Upon returning to the United States, Arendt scrutinized the court records thoroughly. She became more aware that Eichmann was indeed not a criminal in the traditional sense who committed every conceivable crime. What he had shown in court was a staff working conscientiously for the bureaucracy. He had not shown hatred against the Jews, neither had he had a clear anti-human tendency or the bloodlust and fanaticism of a psychopathic killer. He could have blamed the Nazi system for all crimes and even labeled himself as a good citizen of the Nazi Reich.
The well-known scene in the film was that Arendt stopped writing, contemplating on the sofa while ignoring the prompts from the magazine editors who rushed for publications. Arendt concluded that Eichmann was willing to work for the evil Nazi system and to execute orders unreservedly because he had no ability to think, refused to distinguish right from wrong, and his banal nature led him to obey evil.
For the first time in the history of human thought, Arendt introduced the concept of the Banality of Evil to explain the tens of thousands of ordinary people who serve the totalitarian system. They just joined a huge system for their livelihood needs. Their work is only a link in the modern bureaucracy. They can completely ignore or pretend not to know the ultimate purpose of the entire system. On the surface, each person is a screw who is faithful to his duty and is even respected in society for his or her decency and compliance with the law. However, it was countless such small potatoes that created such a highly efficient killing system for the Nazis, whose diligence was the best lubricant for this massacre machine, which committed the most horrific genocide in human history within a few years.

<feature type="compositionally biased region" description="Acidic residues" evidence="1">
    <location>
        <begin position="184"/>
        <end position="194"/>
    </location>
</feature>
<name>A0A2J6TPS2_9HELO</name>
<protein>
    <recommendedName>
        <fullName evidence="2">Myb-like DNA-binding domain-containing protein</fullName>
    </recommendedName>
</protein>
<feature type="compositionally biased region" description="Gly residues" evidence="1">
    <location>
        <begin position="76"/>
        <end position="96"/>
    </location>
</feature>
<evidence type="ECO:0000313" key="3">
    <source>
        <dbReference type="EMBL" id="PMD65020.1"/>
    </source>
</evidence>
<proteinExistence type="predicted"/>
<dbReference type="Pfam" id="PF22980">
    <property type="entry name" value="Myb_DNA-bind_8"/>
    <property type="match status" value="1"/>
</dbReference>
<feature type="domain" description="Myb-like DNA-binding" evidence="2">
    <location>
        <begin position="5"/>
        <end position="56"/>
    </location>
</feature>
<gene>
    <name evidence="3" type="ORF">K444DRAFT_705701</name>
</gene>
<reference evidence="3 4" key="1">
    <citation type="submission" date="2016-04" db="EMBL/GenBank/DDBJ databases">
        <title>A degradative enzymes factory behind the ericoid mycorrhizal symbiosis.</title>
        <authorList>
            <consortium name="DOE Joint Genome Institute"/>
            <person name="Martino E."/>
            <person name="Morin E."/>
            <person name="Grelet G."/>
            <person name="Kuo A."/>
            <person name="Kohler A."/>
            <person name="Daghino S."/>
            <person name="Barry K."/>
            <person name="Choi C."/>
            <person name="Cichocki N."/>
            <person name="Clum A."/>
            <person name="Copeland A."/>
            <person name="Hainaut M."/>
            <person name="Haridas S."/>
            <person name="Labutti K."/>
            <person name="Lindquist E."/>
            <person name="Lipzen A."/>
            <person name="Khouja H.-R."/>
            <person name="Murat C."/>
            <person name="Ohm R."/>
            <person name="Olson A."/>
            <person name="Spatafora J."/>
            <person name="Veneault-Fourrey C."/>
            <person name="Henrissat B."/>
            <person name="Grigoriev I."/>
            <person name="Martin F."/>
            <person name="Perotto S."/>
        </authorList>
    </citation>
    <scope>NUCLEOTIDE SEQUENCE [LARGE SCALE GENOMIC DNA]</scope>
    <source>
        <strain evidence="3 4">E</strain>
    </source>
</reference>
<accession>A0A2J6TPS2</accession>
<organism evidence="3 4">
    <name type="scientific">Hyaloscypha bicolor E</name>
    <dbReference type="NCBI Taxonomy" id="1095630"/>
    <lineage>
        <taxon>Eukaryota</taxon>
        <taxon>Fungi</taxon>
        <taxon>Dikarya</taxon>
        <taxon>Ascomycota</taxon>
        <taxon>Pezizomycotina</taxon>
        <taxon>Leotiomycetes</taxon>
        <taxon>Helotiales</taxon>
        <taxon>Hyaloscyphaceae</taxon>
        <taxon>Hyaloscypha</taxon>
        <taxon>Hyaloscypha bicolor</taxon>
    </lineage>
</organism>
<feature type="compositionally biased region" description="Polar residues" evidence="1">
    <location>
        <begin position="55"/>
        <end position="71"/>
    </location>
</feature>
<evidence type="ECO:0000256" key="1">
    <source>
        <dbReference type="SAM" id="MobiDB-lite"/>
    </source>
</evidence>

This was not only their own tragedy but also the tragedy of all mankind. Moreover, such tragedies were recurring in the subsequent totalitarian systems. From the Soviet Empire under Stalin to the so-called “republic” of 1.4 billion Chinese people under the control of the Chinese Communist Party today, all have taken advantage of the ignorance and numbness of ordinary people’s refusal to think, in order to run the state administrative machinery to maintain their rule.